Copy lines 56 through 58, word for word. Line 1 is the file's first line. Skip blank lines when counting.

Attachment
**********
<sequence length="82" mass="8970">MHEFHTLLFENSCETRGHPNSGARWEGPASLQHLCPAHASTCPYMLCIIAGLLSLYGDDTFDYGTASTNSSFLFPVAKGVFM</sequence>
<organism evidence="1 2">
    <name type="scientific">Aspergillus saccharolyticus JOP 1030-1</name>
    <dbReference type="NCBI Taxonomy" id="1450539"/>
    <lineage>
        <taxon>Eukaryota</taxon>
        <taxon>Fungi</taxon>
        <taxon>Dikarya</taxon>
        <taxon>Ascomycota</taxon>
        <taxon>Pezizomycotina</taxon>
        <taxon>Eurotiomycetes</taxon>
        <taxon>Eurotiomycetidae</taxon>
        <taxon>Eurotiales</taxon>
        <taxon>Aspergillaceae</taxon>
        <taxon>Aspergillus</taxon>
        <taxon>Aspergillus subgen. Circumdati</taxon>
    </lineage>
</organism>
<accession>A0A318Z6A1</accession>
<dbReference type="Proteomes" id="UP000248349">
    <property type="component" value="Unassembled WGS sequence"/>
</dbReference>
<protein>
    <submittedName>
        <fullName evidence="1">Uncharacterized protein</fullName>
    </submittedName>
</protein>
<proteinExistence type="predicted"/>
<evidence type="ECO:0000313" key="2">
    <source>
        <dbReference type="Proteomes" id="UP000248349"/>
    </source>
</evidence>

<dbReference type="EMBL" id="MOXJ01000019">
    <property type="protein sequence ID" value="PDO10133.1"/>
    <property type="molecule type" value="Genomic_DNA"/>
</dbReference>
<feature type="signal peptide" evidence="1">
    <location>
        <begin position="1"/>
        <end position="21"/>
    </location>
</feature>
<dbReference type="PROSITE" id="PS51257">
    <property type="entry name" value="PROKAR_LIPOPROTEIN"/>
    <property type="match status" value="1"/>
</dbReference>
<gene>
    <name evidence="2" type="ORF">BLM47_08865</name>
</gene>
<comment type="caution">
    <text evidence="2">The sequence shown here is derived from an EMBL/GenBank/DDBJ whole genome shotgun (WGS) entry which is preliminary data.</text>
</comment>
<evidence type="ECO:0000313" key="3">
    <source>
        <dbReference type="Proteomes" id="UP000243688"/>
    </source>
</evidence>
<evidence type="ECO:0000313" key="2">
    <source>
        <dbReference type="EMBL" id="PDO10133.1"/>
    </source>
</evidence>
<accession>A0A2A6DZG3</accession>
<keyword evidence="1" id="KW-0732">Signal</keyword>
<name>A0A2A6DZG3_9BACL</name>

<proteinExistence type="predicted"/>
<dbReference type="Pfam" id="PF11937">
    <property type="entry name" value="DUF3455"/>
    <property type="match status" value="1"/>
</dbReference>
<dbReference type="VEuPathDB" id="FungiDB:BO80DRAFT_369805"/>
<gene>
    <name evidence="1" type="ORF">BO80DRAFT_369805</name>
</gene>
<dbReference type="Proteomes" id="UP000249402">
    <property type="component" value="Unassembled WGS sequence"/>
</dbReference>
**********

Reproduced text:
        <dbReference type="Proteomes" id="UP000243688"/>
    </source>
</evidence>